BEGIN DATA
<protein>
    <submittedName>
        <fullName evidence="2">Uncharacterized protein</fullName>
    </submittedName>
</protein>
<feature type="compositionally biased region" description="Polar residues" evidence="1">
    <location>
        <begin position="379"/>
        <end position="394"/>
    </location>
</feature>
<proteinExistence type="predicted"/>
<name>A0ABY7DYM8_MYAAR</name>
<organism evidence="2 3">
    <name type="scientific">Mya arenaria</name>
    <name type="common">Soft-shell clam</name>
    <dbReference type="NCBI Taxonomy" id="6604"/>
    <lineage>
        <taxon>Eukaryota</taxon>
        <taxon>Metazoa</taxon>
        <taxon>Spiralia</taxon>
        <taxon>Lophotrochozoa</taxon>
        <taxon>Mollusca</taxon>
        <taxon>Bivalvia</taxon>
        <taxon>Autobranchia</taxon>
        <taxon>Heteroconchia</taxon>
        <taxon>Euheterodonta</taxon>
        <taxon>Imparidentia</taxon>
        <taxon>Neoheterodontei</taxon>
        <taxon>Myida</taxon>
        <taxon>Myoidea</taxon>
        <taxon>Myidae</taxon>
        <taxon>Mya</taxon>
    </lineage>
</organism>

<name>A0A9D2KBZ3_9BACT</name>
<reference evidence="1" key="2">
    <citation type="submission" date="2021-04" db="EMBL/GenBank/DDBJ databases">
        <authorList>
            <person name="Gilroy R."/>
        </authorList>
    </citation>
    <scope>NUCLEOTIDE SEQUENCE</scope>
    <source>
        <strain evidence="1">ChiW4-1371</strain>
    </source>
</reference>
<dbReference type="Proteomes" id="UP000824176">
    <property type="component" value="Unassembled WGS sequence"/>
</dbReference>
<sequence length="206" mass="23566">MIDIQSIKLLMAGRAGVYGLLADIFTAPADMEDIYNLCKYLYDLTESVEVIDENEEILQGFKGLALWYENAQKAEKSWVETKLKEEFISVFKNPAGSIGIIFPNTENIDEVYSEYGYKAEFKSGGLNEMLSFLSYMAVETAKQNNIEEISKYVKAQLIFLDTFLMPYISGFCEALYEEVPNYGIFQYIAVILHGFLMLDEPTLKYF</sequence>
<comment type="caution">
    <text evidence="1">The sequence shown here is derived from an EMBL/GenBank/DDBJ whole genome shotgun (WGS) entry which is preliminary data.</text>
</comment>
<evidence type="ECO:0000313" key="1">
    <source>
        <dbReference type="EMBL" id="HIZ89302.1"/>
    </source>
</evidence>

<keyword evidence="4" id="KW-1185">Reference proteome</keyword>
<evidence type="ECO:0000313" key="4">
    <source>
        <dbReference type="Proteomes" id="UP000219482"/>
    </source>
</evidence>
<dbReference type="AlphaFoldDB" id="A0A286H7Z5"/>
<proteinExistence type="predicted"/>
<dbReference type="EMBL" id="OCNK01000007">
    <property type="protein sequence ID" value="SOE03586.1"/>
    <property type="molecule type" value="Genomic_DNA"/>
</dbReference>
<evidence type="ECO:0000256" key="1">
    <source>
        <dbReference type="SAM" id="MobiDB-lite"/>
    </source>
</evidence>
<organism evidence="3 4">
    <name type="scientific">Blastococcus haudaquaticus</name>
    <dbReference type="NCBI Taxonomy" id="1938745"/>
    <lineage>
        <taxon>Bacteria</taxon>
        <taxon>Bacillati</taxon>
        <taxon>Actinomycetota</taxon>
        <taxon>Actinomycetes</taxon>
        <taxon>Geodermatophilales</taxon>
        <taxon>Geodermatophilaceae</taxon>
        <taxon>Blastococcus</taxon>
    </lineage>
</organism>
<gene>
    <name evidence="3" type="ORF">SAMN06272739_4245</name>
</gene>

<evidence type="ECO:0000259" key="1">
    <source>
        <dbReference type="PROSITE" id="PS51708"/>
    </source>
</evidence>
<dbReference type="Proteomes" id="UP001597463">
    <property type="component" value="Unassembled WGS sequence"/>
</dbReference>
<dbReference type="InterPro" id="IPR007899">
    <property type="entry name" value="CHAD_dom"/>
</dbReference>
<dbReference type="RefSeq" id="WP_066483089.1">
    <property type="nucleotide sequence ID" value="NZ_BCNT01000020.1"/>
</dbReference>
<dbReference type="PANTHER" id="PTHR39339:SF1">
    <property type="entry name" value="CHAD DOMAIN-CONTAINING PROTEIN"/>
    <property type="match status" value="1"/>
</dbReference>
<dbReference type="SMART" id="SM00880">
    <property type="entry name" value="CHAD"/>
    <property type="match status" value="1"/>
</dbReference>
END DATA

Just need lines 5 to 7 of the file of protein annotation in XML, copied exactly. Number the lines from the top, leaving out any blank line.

</protein>
<feature type="compositionally biased region" description="Polar residues" evidence="1">
    <location>